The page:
The expression allover rugs or allover rug design refers to the pattern repeated on a rug over and over. This kind of motif allows the rug’s owner to place the furniture anywhere on the rug without covering the design. Usually the scale of the design is relatively small.
Different Kinds of Allover Rugs
You can find rugs with allover designs among Antique Persians, particularly Tabriz rugs, as well as Antique Turkish, Indian and Chinese rugs. Nevertheless, allover designs are more prevalent in vintage European rugs. The Art Deco Textile designer Paule Leleu is known for her repetitive use of diamond shapes. However, not all of her designs can be classified as allover rugs. To create an allover design, she also frequently uses flower motifs. On the other hand, the creators of Scandinavian rugs prefer abstract geometric shapes. These artists can feel less constrained as the Scandinavian market for allover rugs is more casual and less pretentious.
Allover Rugs in Art Deco Surroundings
Allover rug designs are the ones that add texture without dominating a room. In addition, they provide richness and softness of line while complimenting modern or traditional décor. Imagine your classic Art Deco building with its unique details. Perhaps you could choose an Art Deco rug and the eye would rove around and settle on the rug. Is that what you would like to happen? You would perhaps want people to appreciate the windows and the small carved details. In such a case an allover rug might be a better match for your design. It will fulfill its practical role of adding warmth and softness. At the same time it won’t distract the viewers so that they can appreciate the other features of the room. In Art Deco this is usually the use of wood and glass: door handles and the light coming through stained glass.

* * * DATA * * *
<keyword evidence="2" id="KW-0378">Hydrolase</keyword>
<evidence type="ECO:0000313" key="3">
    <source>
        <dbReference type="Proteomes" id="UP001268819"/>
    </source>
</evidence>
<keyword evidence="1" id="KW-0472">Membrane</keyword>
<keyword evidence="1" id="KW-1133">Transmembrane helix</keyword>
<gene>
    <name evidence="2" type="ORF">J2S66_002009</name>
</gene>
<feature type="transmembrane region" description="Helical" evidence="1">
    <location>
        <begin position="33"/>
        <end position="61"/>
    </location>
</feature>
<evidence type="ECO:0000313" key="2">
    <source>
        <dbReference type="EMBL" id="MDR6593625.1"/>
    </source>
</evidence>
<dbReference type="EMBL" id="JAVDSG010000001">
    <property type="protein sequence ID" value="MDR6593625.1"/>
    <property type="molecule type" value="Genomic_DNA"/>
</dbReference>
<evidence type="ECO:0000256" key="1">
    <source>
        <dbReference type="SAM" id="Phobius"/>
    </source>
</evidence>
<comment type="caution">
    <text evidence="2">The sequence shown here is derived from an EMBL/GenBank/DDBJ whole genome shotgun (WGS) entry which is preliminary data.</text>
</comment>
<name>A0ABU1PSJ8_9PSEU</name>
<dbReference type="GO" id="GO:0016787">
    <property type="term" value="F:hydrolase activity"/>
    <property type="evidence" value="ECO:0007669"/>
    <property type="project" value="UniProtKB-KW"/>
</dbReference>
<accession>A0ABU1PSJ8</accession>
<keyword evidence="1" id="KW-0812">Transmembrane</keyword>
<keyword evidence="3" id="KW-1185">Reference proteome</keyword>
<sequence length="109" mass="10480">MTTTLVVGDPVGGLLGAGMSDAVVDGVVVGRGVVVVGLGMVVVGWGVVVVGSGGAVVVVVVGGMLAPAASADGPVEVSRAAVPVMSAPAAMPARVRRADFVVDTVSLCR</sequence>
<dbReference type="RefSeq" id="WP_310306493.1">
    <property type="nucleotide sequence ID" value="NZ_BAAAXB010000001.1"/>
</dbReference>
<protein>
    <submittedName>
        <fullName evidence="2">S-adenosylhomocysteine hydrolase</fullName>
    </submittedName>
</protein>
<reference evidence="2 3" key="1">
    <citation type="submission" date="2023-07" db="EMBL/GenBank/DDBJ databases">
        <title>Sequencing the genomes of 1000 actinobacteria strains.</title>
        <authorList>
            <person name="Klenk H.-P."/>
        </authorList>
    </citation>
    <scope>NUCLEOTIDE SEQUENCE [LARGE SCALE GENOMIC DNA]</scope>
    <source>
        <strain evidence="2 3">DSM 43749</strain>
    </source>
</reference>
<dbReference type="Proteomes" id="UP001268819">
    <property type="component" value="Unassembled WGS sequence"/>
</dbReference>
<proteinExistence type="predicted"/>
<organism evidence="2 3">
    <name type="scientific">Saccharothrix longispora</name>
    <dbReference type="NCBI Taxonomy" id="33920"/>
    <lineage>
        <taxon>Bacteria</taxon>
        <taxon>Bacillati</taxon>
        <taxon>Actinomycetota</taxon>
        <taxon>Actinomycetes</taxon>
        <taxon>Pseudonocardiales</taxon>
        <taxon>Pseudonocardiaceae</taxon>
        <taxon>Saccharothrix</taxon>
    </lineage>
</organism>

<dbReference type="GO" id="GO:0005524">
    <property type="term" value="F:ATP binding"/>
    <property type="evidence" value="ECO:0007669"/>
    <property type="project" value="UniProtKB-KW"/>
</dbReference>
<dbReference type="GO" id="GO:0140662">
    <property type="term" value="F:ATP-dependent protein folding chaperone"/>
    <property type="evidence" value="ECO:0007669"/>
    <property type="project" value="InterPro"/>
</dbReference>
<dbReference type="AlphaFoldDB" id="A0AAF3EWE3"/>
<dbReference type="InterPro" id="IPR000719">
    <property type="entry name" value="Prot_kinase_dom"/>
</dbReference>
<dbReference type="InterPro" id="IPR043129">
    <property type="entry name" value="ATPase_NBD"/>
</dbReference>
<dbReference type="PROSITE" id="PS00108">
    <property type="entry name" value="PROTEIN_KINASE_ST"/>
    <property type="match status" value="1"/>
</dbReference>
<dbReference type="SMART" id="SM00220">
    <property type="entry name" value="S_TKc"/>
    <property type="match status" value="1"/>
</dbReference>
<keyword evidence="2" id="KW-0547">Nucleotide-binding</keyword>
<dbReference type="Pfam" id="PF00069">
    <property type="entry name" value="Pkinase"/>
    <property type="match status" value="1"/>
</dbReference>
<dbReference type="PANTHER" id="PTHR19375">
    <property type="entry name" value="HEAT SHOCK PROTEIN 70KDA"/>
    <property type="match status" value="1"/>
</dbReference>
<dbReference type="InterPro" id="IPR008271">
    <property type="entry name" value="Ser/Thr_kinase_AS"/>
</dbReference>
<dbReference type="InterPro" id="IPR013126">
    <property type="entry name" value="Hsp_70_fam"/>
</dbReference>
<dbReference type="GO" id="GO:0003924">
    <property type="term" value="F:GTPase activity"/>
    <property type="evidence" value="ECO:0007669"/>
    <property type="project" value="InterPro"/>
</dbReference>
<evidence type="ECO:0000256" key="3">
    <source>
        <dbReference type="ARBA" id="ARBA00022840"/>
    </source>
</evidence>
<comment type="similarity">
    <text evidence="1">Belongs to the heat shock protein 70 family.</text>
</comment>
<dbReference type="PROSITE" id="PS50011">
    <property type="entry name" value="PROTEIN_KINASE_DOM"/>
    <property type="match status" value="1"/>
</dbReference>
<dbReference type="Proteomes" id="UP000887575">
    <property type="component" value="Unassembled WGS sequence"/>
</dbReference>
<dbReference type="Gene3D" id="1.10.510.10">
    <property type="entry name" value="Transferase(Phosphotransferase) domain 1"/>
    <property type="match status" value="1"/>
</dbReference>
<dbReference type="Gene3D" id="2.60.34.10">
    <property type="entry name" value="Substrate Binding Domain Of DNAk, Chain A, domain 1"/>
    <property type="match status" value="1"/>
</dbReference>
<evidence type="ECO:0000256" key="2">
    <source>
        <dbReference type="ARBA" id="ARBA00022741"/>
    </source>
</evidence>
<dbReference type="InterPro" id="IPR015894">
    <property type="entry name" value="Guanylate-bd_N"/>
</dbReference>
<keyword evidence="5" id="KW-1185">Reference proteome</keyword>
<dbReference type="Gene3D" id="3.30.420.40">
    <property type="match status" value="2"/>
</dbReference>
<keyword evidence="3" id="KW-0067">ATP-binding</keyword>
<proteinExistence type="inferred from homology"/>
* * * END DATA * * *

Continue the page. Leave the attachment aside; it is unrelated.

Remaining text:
Allover Rugs in a Minimalist Space
Rugs can be pieces of art or objects that can bring balance or change the appearance of the floor. Sometimes we choose them for their color, because they look good against pale shades. In other cases we want them to match similar hues. Even a much whiter, hard lined, modern space could benefit from an allover rug design. In a more simple building this kind of rug would stand out strongly while maintaining symmetry that compliments a contemporary design. Then again if you put this style into a classic brown stone it would read as traditional, especially the coloring; it would feel like a rug made for use, for baby feet to run on, for sitting in front of the fire. Allover rugs can definitely be called the most flexible of designs.